While you’re on your soapbox, could you solve world hunger & simplify our tax codes too?

  4. uyf1950 - Apr 25, 2013 at 12:23 PM

    Just to follow up on the comment my “Kopy” here is a bit more information for RAB’s Mike Axisa

    Mason Williams arrested on misdemeanor DUI charge
    By Mike Axisa
    12:09pm: The police said Williams showed “clues of impairment” and was driving 50-53 mph in a 40 mph zone according to Mark Feinsand.

    12:00pm: Via Greg Auman: Top outfield prospect Mason Williams was arrested in Tampa early Thursday morning on a misdemeanor DUI charge. He was pulled over after weaving and speeding at 2:45am, then he failed a field sobriety test. His blood alcohol level was under the 0.08 threshold in Florida, however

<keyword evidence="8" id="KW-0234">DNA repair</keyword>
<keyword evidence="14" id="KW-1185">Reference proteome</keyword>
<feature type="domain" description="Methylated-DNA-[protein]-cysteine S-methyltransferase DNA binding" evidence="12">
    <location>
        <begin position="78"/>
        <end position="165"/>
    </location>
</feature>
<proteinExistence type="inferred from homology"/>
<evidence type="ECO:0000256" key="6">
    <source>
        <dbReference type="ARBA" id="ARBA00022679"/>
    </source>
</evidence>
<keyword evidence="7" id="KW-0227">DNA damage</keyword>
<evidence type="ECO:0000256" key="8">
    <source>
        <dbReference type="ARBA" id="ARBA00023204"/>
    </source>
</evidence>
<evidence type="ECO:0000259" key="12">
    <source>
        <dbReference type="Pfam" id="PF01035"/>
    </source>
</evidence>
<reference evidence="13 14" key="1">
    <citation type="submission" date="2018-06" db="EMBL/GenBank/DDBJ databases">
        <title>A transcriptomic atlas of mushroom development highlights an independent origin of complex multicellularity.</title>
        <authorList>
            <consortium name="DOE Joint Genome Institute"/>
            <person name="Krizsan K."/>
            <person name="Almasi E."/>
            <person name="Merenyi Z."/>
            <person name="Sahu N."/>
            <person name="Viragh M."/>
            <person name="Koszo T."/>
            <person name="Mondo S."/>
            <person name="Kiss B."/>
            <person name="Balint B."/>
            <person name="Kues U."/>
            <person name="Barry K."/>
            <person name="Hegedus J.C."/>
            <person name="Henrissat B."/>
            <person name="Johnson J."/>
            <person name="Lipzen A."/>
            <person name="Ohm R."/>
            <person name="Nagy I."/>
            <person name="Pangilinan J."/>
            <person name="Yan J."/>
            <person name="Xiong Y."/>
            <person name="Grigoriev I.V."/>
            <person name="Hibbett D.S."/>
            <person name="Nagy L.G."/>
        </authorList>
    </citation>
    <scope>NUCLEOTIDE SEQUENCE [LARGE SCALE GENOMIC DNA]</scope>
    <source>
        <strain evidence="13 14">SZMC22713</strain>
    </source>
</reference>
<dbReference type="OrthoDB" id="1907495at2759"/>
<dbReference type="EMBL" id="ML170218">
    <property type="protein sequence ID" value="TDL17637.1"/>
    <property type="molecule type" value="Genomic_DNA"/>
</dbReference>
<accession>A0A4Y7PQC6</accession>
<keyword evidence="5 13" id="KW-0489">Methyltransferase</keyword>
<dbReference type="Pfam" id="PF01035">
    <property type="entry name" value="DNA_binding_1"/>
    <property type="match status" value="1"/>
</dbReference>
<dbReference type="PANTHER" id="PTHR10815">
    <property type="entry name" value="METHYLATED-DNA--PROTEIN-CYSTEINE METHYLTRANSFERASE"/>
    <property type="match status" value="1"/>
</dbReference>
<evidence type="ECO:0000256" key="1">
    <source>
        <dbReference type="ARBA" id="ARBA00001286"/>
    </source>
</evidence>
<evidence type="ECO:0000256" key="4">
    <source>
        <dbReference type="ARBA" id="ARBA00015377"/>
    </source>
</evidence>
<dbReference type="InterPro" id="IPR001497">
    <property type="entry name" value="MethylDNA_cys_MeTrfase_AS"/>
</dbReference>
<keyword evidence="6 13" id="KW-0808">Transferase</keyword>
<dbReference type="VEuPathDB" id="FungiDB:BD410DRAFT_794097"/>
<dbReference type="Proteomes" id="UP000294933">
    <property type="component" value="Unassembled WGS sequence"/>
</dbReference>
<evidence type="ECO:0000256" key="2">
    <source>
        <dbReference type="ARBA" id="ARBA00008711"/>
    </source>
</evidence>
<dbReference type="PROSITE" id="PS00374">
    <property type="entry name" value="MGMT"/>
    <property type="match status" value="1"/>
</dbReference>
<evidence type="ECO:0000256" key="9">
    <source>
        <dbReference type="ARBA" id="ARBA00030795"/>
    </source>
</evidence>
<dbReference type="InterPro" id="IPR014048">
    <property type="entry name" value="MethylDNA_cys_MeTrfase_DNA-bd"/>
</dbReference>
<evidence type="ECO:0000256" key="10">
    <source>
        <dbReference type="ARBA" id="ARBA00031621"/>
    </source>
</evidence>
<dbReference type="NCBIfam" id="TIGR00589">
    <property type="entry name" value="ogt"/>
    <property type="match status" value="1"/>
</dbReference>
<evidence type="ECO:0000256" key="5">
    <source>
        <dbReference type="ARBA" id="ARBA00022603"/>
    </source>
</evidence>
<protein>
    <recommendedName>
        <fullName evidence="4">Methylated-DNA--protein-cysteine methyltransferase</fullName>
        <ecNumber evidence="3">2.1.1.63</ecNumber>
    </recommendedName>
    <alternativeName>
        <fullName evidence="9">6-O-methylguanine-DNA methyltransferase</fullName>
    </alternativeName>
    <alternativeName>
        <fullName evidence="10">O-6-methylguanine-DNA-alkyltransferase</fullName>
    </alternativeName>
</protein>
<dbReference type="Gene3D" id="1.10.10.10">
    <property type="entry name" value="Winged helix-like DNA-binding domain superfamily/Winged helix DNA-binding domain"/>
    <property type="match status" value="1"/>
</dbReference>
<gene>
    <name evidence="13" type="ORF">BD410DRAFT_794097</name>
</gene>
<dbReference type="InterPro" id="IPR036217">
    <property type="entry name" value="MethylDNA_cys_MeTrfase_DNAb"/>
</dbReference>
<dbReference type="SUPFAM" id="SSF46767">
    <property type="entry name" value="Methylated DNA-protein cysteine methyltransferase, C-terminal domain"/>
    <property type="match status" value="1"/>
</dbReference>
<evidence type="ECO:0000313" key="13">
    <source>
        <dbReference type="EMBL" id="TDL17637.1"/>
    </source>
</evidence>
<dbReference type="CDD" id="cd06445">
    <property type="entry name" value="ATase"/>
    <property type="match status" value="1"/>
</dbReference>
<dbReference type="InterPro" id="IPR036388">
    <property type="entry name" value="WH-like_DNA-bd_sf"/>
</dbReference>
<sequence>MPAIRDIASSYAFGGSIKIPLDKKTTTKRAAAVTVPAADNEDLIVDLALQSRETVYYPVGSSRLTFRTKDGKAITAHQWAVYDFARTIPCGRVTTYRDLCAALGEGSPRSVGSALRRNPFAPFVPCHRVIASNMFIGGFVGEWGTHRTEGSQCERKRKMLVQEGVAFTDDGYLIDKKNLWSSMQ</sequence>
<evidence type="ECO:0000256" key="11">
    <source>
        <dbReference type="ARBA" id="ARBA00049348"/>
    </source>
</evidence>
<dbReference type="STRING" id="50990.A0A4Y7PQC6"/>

5. realgone2 - Apr 25, 2013 at 12:28 PM

    Where’s Craig demanding that he be banned from baseball and sent to the Gulag?

  6. rockthered1286 - Apr 25, 2013 at 12:57 PM

    Here’s the thing… It doesn’t matter. MLB has made it quite apparent that driver achievement awards will warrant no consequences on the field. This articles only purpose is to say it happened and maybe suggest “man his car insurance will surely jump now.”

  7. sawxalicious - Apr 25, 2013 at 1:17 PM

    A couple of possible factors: the amount of time between the Field Sobriety Testing and the Breathalyzer analysis; it can sometimes be an hour or more, depending onto the paperwork that is required, transportation time to the police station, etc. At the scene, the guy could have provided a portable breath test result at or higher than .08. The breathalyzer at the station is typically the one that counts for court as the “official” result. Another factor: any drugs or medications that might interact with alcohol adversely…those obviously would not show up unless urine blood was taken.